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Fulfilling dreams of less-fortunate cruisers

Henry Payne
The Detroit News

The Woodward Dream Cruise may be the most populist major car show in America. Everyone is welcome – from One Percenters in supercars to Joe Lunchbucket in his antique carbureted geezer.

So when D-MAN Foundation – which supports kids and adults with significant disabilities – was looking for an event where its clients could share the joys of motoring, it found a welcoming home at the Cruise.

For the fifth year, D-MAN’s “Dreams Come True on Woodward” brought dozens of its clients to the Kingsley Inn in Bloomfield Hills where they were treated to games, music – and most significantly, open-air rides in some of Motor City’s favorite convertibles.

D-MAN is the brainchild of Ziad Kassab, 32, whose younger brother, Danny, was tragically paralyzed from the neck down at the age of 5. When his brother succumbed to his disability at 23, Kassab dedicated his life to helping similarly disable individuals enjoy a fuller life through music and social events. Thus his organization’s name: Danny’s Miracle Angels Network (D-MAN).

“Dreams Come True” depends on volunteers – like your Fiat 124 Spider-driving scribe – to give rides to their clients. My passenger was Randy Newton, 31, a cerebral palsy victim from Mt. Morris. Randy cannot speak and has only limited mobility, but his dedicated, loving parents - Mary and Ralph – helped him into the Fiat’s passenger seat from his wheel chair.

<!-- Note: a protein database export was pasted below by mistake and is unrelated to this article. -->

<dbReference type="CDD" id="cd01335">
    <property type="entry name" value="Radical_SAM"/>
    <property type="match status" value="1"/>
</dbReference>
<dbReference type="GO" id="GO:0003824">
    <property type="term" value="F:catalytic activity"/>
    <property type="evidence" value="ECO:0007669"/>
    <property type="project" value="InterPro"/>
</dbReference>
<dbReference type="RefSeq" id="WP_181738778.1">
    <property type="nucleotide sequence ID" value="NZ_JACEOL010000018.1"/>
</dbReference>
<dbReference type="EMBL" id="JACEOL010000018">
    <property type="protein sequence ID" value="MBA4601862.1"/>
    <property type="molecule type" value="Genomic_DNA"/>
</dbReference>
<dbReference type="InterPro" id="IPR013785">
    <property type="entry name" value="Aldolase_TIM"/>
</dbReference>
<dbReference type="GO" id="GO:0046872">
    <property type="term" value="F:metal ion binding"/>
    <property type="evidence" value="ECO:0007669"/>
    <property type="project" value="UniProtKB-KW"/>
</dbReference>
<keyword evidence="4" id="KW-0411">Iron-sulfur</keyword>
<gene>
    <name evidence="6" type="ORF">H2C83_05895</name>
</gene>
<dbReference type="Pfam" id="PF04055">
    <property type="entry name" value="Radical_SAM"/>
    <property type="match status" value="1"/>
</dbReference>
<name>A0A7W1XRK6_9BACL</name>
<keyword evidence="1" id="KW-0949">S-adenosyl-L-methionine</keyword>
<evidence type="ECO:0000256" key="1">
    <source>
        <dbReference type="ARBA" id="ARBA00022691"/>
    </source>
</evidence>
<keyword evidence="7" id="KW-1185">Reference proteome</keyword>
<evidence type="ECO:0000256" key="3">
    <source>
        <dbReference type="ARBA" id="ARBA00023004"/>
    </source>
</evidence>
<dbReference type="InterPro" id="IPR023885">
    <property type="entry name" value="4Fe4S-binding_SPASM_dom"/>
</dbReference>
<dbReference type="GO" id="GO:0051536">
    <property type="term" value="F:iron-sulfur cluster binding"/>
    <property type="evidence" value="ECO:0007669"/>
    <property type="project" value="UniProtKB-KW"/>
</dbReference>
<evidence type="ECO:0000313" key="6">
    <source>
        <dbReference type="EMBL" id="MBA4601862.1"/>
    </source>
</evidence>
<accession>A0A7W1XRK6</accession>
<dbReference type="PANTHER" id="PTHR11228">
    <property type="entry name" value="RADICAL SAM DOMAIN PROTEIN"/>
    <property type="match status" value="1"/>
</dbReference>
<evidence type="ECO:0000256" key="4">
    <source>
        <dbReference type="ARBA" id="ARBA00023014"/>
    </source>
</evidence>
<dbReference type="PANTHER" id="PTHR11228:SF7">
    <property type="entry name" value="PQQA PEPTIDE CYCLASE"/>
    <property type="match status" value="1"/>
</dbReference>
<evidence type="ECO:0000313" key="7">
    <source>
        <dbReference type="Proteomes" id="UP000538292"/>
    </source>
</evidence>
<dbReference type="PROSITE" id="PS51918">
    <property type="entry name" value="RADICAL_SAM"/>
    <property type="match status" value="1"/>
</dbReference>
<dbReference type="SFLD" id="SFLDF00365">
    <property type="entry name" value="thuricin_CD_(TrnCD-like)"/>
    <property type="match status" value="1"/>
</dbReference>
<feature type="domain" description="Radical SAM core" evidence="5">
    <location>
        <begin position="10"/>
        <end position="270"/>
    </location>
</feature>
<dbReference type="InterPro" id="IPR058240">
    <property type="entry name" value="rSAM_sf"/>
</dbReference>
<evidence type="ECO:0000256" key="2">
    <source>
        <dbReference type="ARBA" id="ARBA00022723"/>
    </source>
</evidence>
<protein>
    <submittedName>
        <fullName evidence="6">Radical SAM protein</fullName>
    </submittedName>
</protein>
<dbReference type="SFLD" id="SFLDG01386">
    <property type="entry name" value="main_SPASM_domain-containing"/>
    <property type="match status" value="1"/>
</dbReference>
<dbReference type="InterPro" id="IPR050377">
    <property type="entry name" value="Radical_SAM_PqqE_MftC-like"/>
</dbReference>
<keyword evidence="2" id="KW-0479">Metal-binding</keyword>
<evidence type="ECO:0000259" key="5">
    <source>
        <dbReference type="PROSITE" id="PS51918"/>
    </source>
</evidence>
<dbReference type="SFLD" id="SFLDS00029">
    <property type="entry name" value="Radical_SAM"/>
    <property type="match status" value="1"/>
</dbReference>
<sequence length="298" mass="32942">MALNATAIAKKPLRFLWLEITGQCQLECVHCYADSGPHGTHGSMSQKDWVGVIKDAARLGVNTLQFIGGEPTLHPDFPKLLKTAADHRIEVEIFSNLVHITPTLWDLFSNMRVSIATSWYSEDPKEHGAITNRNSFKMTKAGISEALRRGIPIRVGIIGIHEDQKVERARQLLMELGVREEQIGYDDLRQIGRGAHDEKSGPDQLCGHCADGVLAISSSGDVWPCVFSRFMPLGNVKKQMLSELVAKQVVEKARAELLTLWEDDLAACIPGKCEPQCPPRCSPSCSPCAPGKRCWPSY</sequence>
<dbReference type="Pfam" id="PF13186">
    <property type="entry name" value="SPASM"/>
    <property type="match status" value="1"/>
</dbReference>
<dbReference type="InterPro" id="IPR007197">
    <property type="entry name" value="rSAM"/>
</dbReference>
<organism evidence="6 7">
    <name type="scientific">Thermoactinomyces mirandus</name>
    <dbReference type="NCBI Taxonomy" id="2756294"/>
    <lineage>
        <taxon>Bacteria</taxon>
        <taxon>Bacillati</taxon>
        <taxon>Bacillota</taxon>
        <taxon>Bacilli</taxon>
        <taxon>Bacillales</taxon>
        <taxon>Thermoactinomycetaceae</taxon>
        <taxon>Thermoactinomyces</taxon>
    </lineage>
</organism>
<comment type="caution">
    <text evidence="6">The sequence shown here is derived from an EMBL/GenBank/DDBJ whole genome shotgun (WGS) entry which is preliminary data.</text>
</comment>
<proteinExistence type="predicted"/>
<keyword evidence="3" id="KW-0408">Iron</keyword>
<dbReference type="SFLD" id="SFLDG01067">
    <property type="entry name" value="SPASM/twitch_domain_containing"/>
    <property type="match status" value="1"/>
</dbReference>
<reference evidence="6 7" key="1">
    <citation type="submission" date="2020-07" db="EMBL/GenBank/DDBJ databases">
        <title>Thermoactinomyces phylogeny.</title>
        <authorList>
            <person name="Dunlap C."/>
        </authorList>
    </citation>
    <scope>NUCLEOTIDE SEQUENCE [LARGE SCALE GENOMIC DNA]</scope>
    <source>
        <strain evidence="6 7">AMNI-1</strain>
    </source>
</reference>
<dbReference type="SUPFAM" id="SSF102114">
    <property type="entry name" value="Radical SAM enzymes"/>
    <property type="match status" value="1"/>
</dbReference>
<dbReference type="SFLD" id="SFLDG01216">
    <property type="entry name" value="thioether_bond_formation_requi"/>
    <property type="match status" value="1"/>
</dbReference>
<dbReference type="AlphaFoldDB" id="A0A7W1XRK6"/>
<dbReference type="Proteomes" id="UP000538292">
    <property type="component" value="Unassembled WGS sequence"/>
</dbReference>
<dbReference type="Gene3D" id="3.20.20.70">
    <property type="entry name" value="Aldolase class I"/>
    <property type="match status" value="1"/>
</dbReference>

We took a quick spin up Woodward – the topless 124 Spider surrounded by loud V-8s, gorgeous sports cars, and the odd ice cream truck. Randy took it all in, particularly thrilled by the roars from the big block engines. His parents told me he is a huge Kid Rock fan – and judging by the ear-to-ear grin on his face when we got back to the Kingsley, he’s now a Fiat fanatic as well.

Other D-MAN participants could not ride along in my two-seater convertible. Charlie Starlight, for example. A 29-year old quadriplegic, Charlie took a ride in a Camaro convertible after being lowered into the front seat from his wheel chair with a harness that D-MAN brought for the occasion. Then a family member rode in the Chevy’s rear seat in order to monitor his ventilator.

“I like the noise the Camaro makes,” said Charlie when asked the best part of GM’s iconic pony car - which is celebrating its 50th anniversary at this year’s Cruise.

Starlight makes some beautiful music of his won, having just cut his first album, “The Beginning of Charlie Starlight” with D-MAN’s Music Therapy Productions. D-MAN uses music as therapy for its patients – including developing software that compliments their musical abilities.

“It’s vocational therapy. It’s breathing therapy. It makes me use my musical skills to their full ability,” says quadriplegic Al Floyd, 46, who can activate virtual keyboards and percussion with head and eye movements in order to create accompaniment with his vocals. He recently recorded a single, “My Home Detroit.”

With more than articipants, D-MAN Foundation enjoyed another successful Dream Cruise this year. For more information, go to www.mydman.org on the web or look for #BeTheMiracle on Twitter.

And bring a convertible cruiser to the Kingsley Inn in August, 2017.

Henry Payne is the auto critic for The Detroit News. Find him at hpayne@detroitnews.com